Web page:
To ensure OpenShift does not accept token-based authentication, follow the OpenShift documentation and configure alternate mechanisms for authentication. Then, edit the API Server pod specification file Edit the openshift-kube-apiserver configmap on the master node(s) and remove the token-auth-file parameter:

"apiServerArguments":{
  ...
  "token-auth-file":[
    "/path/to/any/file"
  ],
  ...

Rationale:

The token-based authentication utilizes static tokens to authenticate requests to the API Server. The tokens are stored in clear-text in a file on the API Server, and cannot be revoked or rotated without restarting the API Server.

Severity: 
high
Rule ID:xccdf_org.ssgproject.content_rule_api_server_token_auth
Identifiers and References

References:  1.2.3

Rule   Configure the etcd Certificate for the API Server   [ref]

To ensure etcd is configured to make use of TLS encryption for client communications, follow the OpenShift documentation and setup the TLS connection between the API Server and etcd. Then, verify that storageConfig has the certFile configured in the openshift-kube-apiserver configmap on the master node(s) to something similar to:

"storageConfig":{
  ...
  "certFile":"/etc/kubernetes/static-pod-resources/secrets/etcd-client/tls.crt",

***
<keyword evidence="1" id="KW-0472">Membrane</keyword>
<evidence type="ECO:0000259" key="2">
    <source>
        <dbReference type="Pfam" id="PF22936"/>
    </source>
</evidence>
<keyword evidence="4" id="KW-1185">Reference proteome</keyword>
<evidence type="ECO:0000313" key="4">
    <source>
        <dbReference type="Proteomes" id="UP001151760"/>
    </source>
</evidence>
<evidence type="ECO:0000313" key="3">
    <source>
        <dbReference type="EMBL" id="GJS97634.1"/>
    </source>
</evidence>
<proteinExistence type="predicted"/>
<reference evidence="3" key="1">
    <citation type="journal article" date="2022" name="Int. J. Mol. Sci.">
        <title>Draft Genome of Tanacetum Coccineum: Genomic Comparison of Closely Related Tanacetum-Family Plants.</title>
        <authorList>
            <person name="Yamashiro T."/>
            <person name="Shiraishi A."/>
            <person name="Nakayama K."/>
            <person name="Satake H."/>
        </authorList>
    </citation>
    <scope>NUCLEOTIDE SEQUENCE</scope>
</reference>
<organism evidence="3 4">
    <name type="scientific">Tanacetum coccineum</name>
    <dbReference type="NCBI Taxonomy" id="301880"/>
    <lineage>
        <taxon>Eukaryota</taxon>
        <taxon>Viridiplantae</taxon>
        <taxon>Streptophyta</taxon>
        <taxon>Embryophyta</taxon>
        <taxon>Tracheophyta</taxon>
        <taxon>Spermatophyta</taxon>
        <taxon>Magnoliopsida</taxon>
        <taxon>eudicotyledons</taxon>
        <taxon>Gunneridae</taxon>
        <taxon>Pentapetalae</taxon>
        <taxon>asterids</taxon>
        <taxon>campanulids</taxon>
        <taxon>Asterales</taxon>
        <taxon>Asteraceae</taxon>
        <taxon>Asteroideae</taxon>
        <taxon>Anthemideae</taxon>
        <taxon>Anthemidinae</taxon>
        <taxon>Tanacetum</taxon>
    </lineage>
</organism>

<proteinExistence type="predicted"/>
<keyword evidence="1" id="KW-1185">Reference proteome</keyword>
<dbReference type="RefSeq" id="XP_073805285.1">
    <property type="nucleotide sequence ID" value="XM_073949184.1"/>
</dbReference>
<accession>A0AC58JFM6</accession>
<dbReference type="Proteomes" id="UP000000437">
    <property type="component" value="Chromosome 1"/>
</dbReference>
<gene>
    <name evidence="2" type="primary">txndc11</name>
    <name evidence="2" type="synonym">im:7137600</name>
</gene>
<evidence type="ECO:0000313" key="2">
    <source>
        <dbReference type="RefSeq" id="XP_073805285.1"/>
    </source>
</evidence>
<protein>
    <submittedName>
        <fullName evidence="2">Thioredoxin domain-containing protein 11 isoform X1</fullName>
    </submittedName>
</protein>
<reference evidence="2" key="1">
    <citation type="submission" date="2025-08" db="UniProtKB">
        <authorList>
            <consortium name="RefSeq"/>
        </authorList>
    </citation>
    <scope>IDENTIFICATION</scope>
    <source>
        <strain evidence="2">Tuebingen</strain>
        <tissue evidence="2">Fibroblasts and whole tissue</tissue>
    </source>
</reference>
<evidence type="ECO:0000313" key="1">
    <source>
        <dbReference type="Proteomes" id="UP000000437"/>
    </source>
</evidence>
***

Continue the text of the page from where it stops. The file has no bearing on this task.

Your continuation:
...

Rationale:

etcd is a highly-available key-value store used by OpenShift deployments for persistent storage of all REST API objects. These objects are sensitive in nature and should be protected by client authentication. This requires the API Server to identify itself to the etcd server using a client certificate and key.

Severity: 
medium
Rule ID:xccdf_org.ssgproject.content_rule_api_server_etcd_cert
Identifiers and References

References:  1.2.29

Rule   Use Strong Cryptographic Ciphers on the API Server   [ref]

To ensure that the API Server is configured to only use strong cryptographic ciphers, verify the openshift-kube-apiserver configmap on the master node(s) to something similar to:

"servingInfo":{
  ...
  "cipherSuites": [
    "TLS_ECDHE_ECDSA_WITH_AES_128_GCM_SHA256",
    "TLS_ECDHE_RSA_WITH_AES_128_GCM_SHA256",
    "TLS_ECDHE_ECDSA_WITH_AES_256_GCM_SHA384",
    "TLS_ECDHE_RSA_WITH_AES_256_GCM_SHA384",
    "TLS_ECDHE_ECDSA_WITH_CHACHA20_POLY1305",
    "TLS_ECDHE_RSA_WITH_CHACHA20_POLY1305"
  ],
  ...

Warning:  Once configured, API Server clients that cannot support modern cryptographic ciphers will not be able to make connections to the API server.
Rationale:

TLS ciphers have had a number of known vulnerabilities and weaknesses, which can reduce the protection provided. By default, OpenShift supports a number of TLS ciphersuites including some that have security concerns, weakening the protection provided.

Severity: 
medium
Rule ID:xccdf_org.ssgproject.content_rule_api_server_tls_cipher_suites
Identifiers and References

References:  1.2.35

Rule   Configure the Audit Log Maximum Retention Days (maximumFileRetentionDays)   [ref]

To configure audit log retention, edit the openshift-kube-apiserver configmap on the master node(s) and set the maximumFileRetentionDays parameter to 30 or as appropriate for the number of days:

"auditConfig":{
  ...
  "maximumFileRetentionDays": 30,
  ...

Rationale: